I respect your take As someone who wasn't in the industry when it was "good," I see things a little differently. I think "hit journalism" as you put it is journalism. You report what people want to read. Make sense. Where I'm at, we do just that. Guess what, they tend to read the investigative pieces, etc. Maybe the problem isn't the papers at all. Maybe it's the readers. The issue that I have with your arguments is that if papers aren't making money, just like any other business, shouldn't they change so they make money? Every other business in the world does that, or they go out of business (unless they're the auto industry or banks, but that's another story). I don't know how you expect these papers to pay reporters more and print more when they can't make money doing what they're doing. I suppose they print paper, they could print money too, right? I'm not trying to argue with you, but you're not looking at it from the business owner side of things. Sure they could sell to a billionaire who plans to keep the print product going, but billionaires don't become billionaires by losing money. When they can't make it work, they'll shut it down or take the same steps. Instead of living in the past, a dying past, journalism needs to change to survive. Just my two cents.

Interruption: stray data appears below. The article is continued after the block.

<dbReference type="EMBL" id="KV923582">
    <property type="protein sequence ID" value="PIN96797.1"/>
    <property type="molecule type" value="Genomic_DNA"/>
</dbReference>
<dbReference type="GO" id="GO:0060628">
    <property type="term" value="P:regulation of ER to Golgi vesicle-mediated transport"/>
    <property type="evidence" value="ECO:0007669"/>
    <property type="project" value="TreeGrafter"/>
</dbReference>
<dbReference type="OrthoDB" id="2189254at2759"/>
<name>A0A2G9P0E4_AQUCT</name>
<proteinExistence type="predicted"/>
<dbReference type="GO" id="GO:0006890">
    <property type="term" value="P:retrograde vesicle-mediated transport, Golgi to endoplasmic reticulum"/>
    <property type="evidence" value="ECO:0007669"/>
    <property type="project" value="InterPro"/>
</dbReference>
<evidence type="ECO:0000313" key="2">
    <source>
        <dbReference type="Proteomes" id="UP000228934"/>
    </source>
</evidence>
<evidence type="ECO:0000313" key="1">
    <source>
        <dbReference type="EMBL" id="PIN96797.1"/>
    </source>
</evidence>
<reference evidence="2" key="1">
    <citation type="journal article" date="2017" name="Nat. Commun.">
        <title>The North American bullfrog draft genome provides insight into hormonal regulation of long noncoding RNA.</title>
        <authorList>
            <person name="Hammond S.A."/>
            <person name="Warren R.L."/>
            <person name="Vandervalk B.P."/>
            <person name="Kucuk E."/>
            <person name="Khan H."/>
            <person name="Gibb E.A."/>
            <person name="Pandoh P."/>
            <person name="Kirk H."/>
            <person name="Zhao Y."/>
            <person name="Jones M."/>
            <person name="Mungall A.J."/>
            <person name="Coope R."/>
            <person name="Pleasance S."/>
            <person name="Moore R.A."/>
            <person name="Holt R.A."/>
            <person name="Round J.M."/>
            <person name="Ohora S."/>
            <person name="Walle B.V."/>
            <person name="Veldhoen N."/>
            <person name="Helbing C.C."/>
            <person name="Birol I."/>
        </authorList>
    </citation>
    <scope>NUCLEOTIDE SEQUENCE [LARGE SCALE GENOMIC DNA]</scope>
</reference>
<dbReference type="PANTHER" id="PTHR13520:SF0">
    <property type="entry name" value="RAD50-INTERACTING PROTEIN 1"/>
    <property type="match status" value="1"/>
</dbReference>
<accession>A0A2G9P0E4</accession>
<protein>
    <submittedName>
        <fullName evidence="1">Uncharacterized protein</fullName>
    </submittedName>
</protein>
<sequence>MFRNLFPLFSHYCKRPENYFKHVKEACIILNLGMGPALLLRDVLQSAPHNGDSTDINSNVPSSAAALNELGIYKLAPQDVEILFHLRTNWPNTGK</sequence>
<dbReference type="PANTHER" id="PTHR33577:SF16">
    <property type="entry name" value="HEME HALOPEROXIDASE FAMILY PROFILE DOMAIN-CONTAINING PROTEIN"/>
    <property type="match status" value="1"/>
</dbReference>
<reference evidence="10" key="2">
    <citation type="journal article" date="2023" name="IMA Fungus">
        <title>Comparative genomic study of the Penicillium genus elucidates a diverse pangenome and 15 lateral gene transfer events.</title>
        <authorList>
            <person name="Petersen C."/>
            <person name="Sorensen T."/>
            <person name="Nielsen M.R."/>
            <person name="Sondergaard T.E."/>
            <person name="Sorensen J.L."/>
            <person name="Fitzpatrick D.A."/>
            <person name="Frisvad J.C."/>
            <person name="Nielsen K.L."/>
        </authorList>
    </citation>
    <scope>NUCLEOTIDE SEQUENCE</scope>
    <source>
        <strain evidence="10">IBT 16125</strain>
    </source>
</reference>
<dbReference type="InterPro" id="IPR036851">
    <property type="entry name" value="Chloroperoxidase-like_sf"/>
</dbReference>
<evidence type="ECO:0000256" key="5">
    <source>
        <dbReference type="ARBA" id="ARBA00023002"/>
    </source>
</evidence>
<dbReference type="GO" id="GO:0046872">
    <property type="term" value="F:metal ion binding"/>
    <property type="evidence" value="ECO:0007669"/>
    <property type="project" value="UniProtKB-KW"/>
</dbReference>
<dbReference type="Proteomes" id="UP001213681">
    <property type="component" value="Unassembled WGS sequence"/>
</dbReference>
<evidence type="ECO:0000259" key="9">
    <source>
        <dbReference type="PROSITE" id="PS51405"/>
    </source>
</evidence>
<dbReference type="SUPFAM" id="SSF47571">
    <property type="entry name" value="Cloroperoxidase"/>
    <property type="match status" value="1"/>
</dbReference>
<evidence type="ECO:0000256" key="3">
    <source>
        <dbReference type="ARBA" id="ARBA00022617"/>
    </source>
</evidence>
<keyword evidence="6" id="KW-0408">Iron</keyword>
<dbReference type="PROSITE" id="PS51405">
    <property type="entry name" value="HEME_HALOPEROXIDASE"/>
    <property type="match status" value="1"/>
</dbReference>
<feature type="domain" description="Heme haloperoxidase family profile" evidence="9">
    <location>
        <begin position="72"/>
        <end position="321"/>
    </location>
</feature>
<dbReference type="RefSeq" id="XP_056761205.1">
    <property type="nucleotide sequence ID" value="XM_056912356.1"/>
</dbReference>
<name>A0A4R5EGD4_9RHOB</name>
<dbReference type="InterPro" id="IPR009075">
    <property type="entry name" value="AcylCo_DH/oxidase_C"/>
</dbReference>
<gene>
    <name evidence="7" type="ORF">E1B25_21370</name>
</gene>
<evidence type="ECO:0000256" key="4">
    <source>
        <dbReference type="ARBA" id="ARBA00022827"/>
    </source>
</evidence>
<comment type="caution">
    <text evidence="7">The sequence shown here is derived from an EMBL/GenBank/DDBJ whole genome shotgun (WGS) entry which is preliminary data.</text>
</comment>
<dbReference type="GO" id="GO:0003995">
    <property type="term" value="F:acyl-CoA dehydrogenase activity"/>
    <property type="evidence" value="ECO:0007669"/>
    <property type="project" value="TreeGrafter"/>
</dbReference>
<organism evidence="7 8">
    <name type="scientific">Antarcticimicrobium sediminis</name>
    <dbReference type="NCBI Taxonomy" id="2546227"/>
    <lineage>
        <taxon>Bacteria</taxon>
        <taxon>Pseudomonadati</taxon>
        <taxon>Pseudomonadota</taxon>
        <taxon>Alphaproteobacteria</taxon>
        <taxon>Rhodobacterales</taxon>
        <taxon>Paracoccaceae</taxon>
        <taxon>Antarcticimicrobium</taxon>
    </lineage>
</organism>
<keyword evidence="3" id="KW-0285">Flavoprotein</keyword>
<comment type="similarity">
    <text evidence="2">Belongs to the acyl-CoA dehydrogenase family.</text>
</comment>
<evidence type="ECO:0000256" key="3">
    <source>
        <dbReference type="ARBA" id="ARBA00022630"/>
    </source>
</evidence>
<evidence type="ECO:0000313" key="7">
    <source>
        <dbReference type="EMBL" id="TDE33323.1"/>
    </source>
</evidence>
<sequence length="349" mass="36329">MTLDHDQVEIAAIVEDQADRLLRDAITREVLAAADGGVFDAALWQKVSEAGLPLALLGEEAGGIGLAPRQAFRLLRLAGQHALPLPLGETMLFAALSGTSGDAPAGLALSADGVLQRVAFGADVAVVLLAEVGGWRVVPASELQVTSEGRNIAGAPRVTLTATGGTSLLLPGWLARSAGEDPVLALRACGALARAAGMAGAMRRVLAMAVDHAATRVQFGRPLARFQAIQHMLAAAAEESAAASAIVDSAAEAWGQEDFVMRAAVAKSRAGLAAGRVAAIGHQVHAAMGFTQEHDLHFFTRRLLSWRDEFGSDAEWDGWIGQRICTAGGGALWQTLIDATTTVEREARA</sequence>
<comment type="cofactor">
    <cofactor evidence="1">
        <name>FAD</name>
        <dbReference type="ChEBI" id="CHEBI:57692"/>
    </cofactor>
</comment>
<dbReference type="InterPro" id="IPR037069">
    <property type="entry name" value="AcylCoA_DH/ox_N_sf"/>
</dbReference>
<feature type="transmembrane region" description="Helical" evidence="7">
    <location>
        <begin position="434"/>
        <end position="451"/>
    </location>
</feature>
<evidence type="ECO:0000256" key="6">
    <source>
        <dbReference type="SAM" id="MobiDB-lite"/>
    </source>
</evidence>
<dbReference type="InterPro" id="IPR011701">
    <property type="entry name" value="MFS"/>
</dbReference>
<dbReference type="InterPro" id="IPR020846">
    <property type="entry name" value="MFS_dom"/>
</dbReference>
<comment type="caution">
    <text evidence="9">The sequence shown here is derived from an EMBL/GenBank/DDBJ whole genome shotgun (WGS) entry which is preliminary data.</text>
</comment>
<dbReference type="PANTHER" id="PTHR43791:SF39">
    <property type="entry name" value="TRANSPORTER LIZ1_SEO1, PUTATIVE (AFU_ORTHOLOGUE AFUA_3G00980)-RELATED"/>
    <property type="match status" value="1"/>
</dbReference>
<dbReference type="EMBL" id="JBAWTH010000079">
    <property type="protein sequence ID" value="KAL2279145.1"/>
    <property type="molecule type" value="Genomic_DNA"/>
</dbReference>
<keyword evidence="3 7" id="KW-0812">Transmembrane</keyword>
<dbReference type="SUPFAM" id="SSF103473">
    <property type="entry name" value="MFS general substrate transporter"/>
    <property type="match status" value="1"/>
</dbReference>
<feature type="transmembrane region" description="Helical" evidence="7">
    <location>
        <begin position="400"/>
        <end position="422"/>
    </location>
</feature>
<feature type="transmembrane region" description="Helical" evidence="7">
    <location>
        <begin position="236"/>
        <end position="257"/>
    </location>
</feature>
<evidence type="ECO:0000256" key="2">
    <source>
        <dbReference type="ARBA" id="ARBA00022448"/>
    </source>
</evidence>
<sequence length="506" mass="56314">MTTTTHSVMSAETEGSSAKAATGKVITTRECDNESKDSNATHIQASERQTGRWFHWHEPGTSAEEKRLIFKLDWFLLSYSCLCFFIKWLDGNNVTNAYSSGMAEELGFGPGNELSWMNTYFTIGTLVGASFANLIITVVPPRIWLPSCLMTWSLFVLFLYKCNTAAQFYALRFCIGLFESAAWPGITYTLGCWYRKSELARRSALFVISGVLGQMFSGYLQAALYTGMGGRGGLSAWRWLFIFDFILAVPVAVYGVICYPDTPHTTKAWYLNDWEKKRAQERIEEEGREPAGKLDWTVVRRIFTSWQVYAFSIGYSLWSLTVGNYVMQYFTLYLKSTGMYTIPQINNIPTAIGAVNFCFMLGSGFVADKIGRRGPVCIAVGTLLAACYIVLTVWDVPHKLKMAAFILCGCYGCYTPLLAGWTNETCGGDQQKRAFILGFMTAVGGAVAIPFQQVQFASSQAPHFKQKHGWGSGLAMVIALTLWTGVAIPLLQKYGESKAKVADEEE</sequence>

OK, I have consistently admitted that I'm a dinosaur. As a reporter/journalist I never looked at what I did from the perspective of what was right for business. I looked at it from the perspective of what was right for the readers. The wall between the newsroom and advertising was brick, now it's a lace curtain. You may be right that as a business plan that may be good, but as for good journalism, I find it appalling. If I have to compromise what is right and in the best interest of the Republic to save a business, then I want no part of it. I always looked at the journalism side as much more than making widgets and manufacturing. It was a calling. To me when the line is blurred between the newsroom and advertising it is akin to a politician taking a bribe. I know that's harsh, but that's how I feel. But I always hold out the possibility that I may be wrong. I just can't understand why Advance wouldn't accept a generous offer to keep the New Orleans paper running as a seven-day a week publication. It's like a scorned lover telling his former partner, "If I can't have you no one can." But I enjoy the give and take so keep it coming.